Reuters reports: Rebel strikes against military bases across Syria have exposed President Bashar al-Assad’s weakening grip in the north and east of the country and left his power base in Damascus vulnerable to the increasingly potent opposition forces.
Rebel fighters, who have taken at least five army and air installations in the last 10 days, are still waging an asymmetrical war against a powerful army backed by devastating air power, and predict months of conflict still lie ahead.
Their tactics are gradually choking off Assad’s forces in the northern provinces of Aleppo and Idlib, as well as the eastern oil region of Deir al-Zor, while in Damascus “there is a sense that the flames are licking at the door”, a diplomat in the capital said.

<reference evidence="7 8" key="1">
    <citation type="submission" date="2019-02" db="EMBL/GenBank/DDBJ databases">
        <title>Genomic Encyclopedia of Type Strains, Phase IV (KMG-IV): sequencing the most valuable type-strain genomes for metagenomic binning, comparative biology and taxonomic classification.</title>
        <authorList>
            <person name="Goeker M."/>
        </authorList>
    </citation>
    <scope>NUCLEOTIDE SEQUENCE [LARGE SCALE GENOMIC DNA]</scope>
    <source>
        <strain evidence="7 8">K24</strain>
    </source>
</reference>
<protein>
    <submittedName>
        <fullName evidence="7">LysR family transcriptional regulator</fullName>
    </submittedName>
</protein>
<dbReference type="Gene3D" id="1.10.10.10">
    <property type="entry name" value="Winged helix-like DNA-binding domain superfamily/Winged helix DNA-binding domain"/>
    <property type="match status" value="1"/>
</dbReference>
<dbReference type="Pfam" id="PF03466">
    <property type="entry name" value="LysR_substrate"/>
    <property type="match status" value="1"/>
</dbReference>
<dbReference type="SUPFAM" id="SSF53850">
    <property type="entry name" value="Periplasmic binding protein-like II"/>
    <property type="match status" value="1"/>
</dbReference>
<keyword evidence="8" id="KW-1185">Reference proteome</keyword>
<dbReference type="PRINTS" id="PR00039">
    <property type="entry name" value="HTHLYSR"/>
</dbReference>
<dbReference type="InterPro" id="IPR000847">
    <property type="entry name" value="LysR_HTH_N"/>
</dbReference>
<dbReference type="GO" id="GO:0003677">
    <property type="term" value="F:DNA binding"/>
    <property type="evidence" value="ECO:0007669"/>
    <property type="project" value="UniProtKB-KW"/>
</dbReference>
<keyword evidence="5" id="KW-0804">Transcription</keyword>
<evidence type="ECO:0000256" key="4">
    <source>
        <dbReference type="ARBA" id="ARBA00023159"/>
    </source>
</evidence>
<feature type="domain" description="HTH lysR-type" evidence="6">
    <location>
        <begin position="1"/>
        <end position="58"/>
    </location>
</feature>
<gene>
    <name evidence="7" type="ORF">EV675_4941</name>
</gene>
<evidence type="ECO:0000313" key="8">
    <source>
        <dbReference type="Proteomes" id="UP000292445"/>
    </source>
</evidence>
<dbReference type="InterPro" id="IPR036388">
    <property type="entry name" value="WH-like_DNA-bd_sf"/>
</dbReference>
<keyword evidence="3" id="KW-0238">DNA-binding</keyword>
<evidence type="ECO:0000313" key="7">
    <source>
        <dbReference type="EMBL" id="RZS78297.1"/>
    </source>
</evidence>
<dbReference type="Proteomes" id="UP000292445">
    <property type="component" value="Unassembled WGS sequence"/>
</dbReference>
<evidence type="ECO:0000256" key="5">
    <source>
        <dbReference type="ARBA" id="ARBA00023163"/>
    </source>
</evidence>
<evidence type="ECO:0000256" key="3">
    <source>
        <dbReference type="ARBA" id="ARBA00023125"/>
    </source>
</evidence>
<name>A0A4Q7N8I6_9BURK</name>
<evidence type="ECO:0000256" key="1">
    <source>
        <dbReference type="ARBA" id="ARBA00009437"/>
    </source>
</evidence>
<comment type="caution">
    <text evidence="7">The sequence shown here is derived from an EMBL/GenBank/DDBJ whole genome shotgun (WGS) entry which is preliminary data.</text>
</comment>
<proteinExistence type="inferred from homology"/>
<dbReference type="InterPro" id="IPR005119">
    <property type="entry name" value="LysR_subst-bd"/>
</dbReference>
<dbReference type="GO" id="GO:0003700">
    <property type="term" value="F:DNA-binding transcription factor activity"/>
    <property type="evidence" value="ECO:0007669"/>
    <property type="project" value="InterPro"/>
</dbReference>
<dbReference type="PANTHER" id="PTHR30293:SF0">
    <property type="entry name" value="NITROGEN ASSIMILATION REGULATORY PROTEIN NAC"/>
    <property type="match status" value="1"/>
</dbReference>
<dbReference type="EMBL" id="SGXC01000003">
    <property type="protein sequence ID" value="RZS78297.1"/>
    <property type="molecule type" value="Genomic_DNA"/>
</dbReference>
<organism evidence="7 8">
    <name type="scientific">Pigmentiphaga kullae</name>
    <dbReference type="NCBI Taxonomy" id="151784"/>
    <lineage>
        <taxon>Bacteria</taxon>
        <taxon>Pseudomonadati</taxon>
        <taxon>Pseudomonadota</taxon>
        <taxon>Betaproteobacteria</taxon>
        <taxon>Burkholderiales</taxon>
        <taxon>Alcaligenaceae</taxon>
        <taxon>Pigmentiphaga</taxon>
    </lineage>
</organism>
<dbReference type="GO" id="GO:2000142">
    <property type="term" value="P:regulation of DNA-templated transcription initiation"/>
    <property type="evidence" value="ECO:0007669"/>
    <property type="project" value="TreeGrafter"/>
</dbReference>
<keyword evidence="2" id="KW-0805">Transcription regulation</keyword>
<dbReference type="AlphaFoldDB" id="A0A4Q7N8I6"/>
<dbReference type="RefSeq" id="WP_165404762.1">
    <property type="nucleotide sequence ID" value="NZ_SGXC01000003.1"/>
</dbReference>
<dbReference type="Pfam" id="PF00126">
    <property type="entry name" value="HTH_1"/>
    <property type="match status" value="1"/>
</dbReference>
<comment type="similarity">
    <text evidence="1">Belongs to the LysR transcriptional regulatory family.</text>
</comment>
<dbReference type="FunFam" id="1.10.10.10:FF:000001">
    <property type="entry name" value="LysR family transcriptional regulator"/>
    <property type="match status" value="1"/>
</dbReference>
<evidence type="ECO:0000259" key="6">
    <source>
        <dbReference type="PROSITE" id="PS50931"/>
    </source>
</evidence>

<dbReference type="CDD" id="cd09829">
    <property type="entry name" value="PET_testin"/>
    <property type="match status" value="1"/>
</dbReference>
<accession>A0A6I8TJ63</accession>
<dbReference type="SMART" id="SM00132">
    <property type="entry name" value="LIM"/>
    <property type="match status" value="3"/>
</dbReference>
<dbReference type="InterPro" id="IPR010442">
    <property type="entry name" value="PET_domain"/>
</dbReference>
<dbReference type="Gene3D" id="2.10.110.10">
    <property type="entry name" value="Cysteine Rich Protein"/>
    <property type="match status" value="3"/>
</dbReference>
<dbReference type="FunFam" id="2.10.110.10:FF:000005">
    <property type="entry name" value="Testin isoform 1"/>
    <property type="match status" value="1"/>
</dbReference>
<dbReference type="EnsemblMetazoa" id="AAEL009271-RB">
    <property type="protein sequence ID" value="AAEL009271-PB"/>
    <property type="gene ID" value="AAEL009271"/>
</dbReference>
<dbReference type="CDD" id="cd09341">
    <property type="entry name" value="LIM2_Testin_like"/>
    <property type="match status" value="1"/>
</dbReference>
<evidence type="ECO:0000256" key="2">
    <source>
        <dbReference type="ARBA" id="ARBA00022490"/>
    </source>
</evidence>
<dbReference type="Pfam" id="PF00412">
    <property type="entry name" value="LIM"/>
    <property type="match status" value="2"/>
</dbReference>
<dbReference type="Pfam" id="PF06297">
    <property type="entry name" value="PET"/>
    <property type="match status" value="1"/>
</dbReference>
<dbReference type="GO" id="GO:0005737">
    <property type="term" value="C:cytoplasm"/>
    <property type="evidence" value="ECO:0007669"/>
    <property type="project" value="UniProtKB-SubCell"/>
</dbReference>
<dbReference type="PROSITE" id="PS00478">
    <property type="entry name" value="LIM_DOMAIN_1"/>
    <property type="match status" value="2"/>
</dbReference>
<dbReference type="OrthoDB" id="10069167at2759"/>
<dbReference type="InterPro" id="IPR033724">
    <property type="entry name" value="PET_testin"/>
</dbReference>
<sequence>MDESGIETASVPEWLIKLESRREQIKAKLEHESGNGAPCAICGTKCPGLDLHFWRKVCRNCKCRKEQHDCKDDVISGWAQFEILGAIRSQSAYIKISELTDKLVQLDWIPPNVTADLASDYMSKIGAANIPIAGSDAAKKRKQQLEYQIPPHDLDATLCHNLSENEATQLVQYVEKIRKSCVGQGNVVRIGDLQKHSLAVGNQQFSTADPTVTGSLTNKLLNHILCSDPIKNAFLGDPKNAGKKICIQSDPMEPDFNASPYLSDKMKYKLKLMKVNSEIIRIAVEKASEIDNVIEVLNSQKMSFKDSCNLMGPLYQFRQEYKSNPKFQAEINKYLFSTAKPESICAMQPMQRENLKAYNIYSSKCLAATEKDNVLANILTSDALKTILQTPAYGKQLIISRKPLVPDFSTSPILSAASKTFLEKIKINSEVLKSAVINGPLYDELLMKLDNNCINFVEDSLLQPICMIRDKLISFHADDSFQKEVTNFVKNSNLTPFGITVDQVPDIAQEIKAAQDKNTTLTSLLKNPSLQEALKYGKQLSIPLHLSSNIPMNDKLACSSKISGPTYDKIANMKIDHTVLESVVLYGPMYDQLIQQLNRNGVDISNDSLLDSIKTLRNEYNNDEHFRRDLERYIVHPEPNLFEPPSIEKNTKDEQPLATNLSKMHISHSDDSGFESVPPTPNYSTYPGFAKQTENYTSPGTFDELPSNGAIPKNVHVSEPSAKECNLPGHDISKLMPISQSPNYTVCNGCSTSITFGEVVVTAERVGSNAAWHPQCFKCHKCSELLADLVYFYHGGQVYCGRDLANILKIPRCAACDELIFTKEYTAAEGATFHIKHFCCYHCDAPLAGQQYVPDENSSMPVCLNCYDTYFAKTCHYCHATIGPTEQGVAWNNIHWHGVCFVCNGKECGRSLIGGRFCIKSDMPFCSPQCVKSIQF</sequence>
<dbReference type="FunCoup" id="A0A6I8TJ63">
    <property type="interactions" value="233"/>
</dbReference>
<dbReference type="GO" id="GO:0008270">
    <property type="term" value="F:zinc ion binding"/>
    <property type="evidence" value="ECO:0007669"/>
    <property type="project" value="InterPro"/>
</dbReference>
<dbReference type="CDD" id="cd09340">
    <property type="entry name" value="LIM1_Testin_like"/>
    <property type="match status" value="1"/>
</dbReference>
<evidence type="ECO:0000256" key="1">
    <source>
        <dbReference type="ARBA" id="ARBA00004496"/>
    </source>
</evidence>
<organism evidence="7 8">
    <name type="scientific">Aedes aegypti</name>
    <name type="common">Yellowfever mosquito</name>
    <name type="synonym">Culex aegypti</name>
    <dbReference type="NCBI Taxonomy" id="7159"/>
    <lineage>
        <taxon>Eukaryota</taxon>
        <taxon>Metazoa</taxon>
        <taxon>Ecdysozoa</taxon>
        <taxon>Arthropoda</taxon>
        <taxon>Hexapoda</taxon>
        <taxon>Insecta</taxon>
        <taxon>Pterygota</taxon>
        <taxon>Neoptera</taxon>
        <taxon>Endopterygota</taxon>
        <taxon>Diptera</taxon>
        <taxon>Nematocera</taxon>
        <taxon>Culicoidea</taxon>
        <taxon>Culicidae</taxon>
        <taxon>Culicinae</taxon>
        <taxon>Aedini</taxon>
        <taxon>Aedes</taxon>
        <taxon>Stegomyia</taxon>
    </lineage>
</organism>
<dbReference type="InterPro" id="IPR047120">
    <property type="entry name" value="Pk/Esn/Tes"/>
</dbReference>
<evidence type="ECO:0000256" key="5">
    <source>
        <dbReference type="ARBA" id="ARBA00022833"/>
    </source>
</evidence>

The steady capture of military installations and arsenals is sapping the morale of Assad’s forces and also ensuring a modest supply of new weapons to relatively ill-equipped rebels whose calls for a no-fly zone — which proved crucial in the Libyan uprising — have been ignored.
Although they have yet to seize control of a single city, or translate their dominance in swathes of rural Syria into “liberated” territory free of air and artillery strikes, rebels say that their increasing prowess on the battlefield and growing armories have finally allowed them to take the initiative. [Continue reading…]